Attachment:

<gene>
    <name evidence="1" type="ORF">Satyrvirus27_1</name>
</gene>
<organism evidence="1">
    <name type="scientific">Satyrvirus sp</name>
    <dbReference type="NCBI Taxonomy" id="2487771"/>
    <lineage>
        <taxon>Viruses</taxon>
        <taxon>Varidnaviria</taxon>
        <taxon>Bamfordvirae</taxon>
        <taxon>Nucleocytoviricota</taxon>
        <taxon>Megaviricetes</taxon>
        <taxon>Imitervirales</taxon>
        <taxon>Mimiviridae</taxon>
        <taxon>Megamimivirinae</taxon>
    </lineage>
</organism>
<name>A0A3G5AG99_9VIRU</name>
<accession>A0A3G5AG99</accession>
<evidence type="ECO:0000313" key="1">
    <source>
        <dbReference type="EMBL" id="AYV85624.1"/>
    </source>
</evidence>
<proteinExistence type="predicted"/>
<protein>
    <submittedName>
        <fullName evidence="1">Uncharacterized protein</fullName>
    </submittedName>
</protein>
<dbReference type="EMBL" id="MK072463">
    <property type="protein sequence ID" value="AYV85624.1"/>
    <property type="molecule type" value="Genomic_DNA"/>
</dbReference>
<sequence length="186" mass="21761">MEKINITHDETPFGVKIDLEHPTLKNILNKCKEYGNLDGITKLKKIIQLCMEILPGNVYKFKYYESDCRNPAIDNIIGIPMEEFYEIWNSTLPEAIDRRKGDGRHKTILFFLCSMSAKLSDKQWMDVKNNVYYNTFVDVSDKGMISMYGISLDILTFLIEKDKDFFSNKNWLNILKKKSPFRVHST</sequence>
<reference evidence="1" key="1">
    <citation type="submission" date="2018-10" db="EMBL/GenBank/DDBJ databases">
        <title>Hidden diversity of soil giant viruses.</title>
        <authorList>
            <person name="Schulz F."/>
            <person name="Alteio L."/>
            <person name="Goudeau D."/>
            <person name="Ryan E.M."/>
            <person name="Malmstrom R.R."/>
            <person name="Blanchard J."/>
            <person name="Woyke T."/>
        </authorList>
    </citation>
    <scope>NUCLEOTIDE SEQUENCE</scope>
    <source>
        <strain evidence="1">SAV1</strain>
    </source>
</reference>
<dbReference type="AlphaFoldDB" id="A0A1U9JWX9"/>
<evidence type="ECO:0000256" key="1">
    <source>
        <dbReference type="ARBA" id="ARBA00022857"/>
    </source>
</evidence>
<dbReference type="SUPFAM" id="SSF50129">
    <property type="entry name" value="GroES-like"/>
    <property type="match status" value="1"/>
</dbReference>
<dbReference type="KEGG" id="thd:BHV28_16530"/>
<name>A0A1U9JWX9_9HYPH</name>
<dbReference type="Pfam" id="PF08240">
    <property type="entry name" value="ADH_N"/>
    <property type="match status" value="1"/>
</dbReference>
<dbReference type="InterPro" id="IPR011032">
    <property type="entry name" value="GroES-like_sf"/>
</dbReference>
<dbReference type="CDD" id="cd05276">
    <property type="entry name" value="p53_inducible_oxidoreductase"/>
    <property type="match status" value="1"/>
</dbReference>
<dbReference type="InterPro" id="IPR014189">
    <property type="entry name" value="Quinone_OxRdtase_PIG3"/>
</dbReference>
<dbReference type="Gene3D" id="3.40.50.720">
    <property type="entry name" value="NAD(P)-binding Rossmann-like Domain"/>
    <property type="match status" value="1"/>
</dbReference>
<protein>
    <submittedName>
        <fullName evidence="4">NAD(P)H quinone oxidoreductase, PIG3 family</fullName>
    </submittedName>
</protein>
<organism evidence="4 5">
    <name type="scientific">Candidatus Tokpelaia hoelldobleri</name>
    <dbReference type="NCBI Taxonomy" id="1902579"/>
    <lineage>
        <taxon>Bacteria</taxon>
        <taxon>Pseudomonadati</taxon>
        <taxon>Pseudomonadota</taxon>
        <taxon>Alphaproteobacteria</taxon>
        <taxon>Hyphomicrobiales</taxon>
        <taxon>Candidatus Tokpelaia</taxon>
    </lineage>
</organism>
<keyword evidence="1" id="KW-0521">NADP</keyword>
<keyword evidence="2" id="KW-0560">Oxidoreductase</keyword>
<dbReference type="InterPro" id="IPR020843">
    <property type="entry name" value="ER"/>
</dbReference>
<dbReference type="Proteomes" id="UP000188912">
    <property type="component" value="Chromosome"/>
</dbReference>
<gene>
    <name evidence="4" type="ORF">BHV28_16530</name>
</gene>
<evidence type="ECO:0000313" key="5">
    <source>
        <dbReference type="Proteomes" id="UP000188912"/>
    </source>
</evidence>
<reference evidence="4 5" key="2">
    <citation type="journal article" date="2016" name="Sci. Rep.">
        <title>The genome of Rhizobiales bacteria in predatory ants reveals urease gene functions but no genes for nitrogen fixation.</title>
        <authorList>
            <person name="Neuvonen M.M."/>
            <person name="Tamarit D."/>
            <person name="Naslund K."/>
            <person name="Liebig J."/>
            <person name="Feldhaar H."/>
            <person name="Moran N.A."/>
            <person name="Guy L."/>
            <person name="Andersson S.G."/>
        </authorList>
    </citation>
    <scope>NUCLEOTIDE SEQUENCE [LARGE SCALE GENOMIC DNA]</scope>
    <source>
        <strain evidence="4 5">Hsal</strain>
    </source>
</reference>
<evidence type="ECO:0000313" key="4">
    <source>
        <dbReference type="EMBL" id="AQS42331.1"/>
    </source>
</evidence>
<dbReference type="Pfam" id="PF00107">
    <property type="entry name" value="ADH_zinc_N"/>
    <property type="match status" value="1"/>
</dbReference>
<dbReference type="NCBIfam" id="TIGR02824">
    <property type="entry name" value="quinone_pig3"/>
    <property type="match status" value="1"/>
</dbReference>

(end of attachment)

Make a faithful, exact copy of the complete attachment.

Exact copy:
<gene>
    <name evidence="1" type="ORF">Satyrvirus27_1</name>
</gene>
<organism evidence="1">
    <name type="scientific">Satyrvirus sp</name>
    <dbReference type="NCBI Taxonomy" id="2487771"/>
    <lineage>
        <taxon>Viruses</taxon>
        <taxon>Varidnaviria</taxon>
        <taxon>Bamfordvirae</taxon>
        <taxon>Nucleocytoviricota</taxon>
        <taxon>Megaviricetes</taxon>
        <taxon>Imitervirales</taxon>
        <taxon>Mimiviridae</taxon>
        <taxon>Megamimivirinae</taxon>
    </lineage>
</organism>
<name>A0A3G5AG99_9VIRU</name>
<accession>A0A3G5AG99</accession>
<evidence type="ECO:0000313" key="1">
    <source>
        <dbReference type="EMBL" id="AYV85624.1"/>
    </source>
</evidence>
<proteinExistence type="predicted"/>
<protein>
    <submittedName>
        <fullName evidence="1">Uncharacterized protein</fullName>
    </submittedName>
</protein>
<dbReference type="EMBL" id="MK072463">
    <property type="protein sequence ID" value="AYV85624.1"/>
    <property type="molecule type" value="Genomic_DNA"/>
</dbReference>
<sequence length="186" mass="21761">MEKINITHDETPFGVKIDLEHPTLKNILNKCKEYGNLDGITKLKKIIQLCMEILPGNVYKFKYYESDCRNPAIDNIIGIPMEEFYEIWNSTLPEAIDRRKGDGRHKTILFFLCSMSAKLSDKQWMDVKNNVYYNTFVDVSDKGMISMYGISLDILTFLIEKDKDFFSNKNWLNILKKKSPFRVHST</sequence>
<reference evidence="1" key="1">
    <citation type="submission" date="2018-10" db="EMBL/GenBank/DDBJ databases">
        <title>Hidden diversity of soil giant viruses.</title>
        <authorList>
            <person name="Schulz F."/>
            <person name="Alteio L."/>
            <person name="Goudeau D."/>
            <person name="Ryan E.M."/>
            <person name="Malmstrom R.R."/>
            <person name="Blanchard J."/>
            <person name="Woyke T."/>
        </authorList>
    </citation>
    <scope>NUCLEOTIDE SEQUENCE</scope>
    <source>
        <strain evidence="1">SAV1</strain>
    </source>
</reference>
<dbReference type="AlphaFoldDB" id="A0A1U9JWX9"/>
<evidence type="ECO:0000256" key="1">
    <source>
        <dbReference type="ARBA" id="ARBA00022857"/>
    </source>
</evidence>
<dbReference type="SUPFAM" id="SSF50129">
    <property type="entry name" value="GroES-like"/>
    <property type="match status" value="1"/>
</dbReference>
<dbReference type="KEGG" id="thd:BHV28_16530"/>
<name>A0A1U9JWX9_9HYPH</name>
<dbReference type="Pfam" id="PF08240">
    <property type="entry name" value="ADH_N"/>
    <property type="match status" value="1"/>
</dbReference>
<dbReference type="InterPro" id="IPR011032">
    <property type="entry name" value="GroES-like_sf"/>
</dbReference>
<dbReference type="CDD" id="cd05276">
    <property type="entry name" value="p53_inducible_oxidoreductase"/>
    <property type="match status" value="1"/>
</dbReference>
<dbReference type="InterPro" id="IPR014189">
    <property type="entry name" value="Quinone_OxRdtase_PIG3"/>
</dbReference>
<dbReference type="Gene3D" id="3.40.50.720">
    <property type="entry name" value="NAD(P)-binding Rossmann-like Domain"/>
    <property type="match status" value="1"/>
</dbReference>
<protein>
    <submittedName>
        <fullName evidence="4">NAD(P)H quinone oxidoreductase, PIG3 family</fullName>
    </submittedName>
</protein>
<organism evidence="4 5">
    <name type="scientific">Candidatus Tokpelaia hoelldobleri</name>
    <dbReference type="NCBI Taxonomy" id="1902579"/>
    <lineage>
        <taxon>Bacteria</taxon>
        <taxon>Pseudomonadati</taxon>
        <taxon>Pseudomonadota</taxon>
        <taxon>Alphaproteobacteria</taxon>
        <taxon>Hyphomicrobiales</taxon>
        <taxon>Candidatus Tokpelaia</taxon>
    </lineage>
</organism>
<keyword evidence="1" id="KW-0521">NADP</keyword>
<keyword evidence="2" id="KW-0560">Oxidoreductase</keyword>
<dbReference type="InterPro" id="IPR020843">
    <property type="entry name" value="ER"/>
</dbReference>
<dbReference type="Proteomes" id="UP000188912">
    <property type="component" value="Chromosome"/>
</dbReference>
<gene>
    <name evidence="4" type="ORF">BHV28_16530</name>
</gene>
<evidence type="ECO:0000313" key="5">
    <source>
        <dbReference type="Proteomes" id="UP000188912"/>
    </source>
</evidence>
<reference evidence="4 5" key="2">
    <citation type="journal article" date="2016" name="Sci. Rep.">
        <title>The genome of Rhizobiales bacteria in predatory ants reveals urease gene functions but no genes for nitrogen fixation.</title>
        <authorList>
            <person name="Neuvonen M.M."/>
            <person name="Tamarit D."/>
            <person name="Naslund K."/>
            <person name="Liebig J."/>
            <person name="Feldhaar H."/>
            <person name="Moran N.A."/>
            <person name="Guy L."/>
            <person name="Andersson S.G."/>
        </authorList>
    </citation>
    <scope>NUCLEOTIDE SEQUENCE [LARGE SCALE GENOMIC DNA]</scope>
    <source>
        <strain evidence="4 5">Hsal</strain>
    </source>
</reference>
<evidence type="ECO:0000313" key="4">
    <source>
        <dbReference type="EMBL" id="AQS42331.1"/>
    </source>
</evidence>
<dbReference type="Pfam" id="PF00107">
    <property type="entry name" value="ADH_zinc_N"/>
    <property type="match status" value="1"/>
</dbReference>
<dbReference type="NCBIfam" id="TIGR02824">
    <property type="entry name" value="quinone_pig3"/>
    <property type="match status" value="1"/>
</dbReference>